When you put Harry Redknapp and Neil Ruddock in the same room, there are almost guaranteed to be fireworks.
Redknapp managed a West Ham team that featured Ruddock, Joe Cole and his own nephew Frank Lampard in the late 1990s among others.
Ruddock and Redknapp were reunited during ITV's 'Harry's Heroes' which aired this week alongside the likes of John Barnes, Ray Parlour, Paul Merson and Matt Le Tissier as the manager trained a group of former legends over a 12-week period for a game against a team of German veterans.
The show saw plenty of Redknapp's unique stylings and Ruddock was reminded of when West Ham reached the quarter-finals of the League Cup in 2000 and faced Aston Villa at Upton Park.
It was a crucial game for the exciting side and Ruddock reckons his boss delivered the 'best' team-talk of his career ahead of the clash.
"Harry came in and said right lads, 'it's important that West Ham win the cup this year'," Ruddock told Bell and Spurling's Comedy Drivetime (weekday 3pm-7pm).
"He said 'if West Ham win the cup this year, I'll get loads of money and I can buy us some better players for next season!'."
It wasn't always plain sailing at Upton Park though and at one point Ruddock was fined two weeks wages for getting in a drunken fight while supposedly being out injured.
The midfielder took the charge to an FA tribunal and won - only for the legal bill to cost him more than the original fine.
"Harry still brings up that fine. I got fined £20,000 and I got the best lawyer in the world so I ended up doing £30,000!" Ruddock added.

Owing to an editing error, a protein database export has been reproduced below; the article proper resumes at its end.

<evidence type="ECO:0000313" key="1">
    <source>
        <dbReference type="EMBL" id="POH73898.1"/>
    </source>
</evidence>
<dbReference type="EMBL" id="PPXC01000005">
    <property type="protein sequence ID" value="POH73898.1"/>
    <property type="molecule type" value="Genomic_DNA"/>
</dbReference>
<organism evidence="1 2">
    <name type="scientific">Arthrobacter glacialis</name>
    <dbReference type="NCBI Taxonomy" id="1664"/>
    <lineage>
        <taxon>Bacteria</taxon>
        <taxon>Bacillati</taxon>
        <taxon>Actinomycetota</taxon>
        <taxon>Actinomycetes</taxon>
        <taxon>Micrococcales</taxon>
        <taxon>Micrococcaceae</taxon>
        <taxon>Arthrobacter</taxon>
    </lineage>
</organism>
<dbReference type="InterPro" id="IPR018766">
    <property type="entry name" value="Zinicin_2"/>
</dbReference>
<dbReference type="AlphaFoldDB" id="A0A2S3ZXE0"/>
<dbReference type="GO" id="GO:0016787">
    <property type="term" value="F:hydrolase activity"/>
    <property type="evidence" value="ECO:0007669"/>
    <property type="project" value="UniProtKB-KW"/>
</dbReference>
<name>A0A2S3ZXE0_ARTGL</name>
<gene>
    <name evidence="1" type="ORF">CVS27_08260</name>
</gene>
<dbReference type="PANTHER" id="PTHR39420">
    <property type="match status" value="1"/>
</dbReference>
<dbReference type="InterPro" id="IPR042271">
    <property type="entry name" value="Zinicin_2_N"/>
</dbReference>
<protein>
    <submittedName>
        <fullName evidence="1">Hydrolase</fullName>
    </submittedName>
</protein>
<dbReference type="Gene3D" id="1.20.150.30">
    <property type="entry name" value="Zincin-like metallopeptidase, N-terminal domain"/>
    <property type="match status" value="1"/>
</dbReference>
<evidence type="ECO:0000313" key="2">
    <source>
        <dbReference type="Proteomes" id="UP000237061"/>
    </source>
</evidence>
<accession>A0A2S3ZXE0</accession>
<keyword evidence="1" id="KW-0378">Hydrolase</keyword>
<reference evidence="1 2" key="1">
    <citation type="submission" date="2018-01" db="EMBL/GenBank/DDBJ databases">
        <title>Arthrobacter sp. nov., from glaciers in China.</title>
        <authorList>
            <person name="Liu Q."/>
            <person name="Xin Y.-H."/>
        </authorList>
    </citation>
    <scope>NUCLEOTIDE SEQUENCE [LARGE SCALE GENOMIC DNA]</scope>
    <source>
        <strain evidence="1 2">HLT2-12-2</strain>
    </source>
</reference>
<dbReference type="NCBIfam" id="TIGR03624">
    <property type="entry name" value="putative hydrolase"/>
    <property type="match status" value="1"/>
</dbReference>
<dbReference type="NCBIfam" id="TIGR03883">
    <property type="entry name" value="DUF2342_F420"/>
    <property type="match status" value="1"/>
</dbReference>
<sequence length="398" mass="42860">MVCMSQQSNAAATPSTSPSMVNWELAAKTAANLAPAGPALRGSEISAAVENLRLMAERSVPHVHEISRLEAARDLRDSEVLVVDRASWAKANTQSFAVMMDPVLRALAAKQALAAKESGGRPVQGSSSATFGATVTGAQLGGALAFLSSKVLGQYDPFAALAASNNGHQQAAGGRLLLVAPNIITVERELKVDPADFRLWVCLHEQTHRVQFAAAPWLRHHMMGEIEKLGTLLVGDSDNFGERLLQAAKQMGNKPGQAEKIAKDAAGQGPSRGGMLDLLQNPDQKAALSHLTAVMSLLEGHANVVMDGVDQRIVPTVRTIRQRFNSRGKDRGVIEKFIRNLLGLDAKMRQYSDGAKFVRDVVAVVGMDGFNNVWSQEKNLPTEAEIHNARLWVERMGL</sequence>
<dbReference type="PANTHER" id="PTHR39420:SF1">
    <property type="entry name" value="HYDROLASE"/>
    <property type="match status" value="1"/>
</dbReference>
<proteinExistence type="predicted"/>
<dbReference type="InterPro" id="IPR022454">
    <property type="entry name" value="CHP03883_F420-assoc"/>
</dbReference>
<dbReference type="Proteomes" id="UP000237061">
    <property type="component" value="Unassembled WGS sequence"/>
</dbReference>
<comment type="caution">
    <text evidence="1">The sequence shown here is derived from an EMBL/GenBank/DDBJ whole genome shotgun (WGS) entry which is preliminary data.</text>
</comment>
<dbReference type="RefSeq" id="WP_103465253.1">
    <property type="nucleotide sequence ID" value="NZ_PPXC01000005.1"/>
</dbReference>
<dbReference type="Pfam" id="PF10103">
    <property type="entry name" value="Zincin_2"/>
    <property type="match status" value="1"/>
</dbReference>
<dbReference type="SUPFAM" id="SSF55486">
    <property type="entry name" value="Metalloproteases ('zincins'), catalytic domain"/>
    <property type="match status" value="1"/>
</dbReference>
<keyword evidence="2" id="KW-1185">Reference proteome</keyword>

Redknapp told the full story in his book 'It shouldn't happen to a football manager' and seems to have relished the chance to get one over on one of his more troublesome players.
"There were reports Neil Ruddock had been in a fight with Mike Newell at Gleneagles," Redknapp wrote.
"The issue was that he was supposed to be ill, or having treatment, and not playing golf before going out drinking.
"So I fined him a fortnight's wages. I thought that would be straight forward enough but he appealed and we all ended up having to go to an FA tribunal.
"Razor turned up with some Australian barrister, who looked like a film star and was the cleverest boy I've ever met. Within minutes, he had us tied up in knots.
"It was embarrassing. Razor won the case and the club was forced to reimburse him.
"Then the barrister turned to Dave Richards, who was chairman of the Premier League and on the FA's board and said: 'Thank you Mr Richards, I'm afraid I don't come cheap' and he handed over a bill for £30,000 to Dave Richards, who said: 'This is not a court of law, we don't cover costs.'
"Razor's face was a picture. He had to pay, and his barrister was charging him more than the fine, £30,000 instead of £20,000 fine. Unlucky, Razor."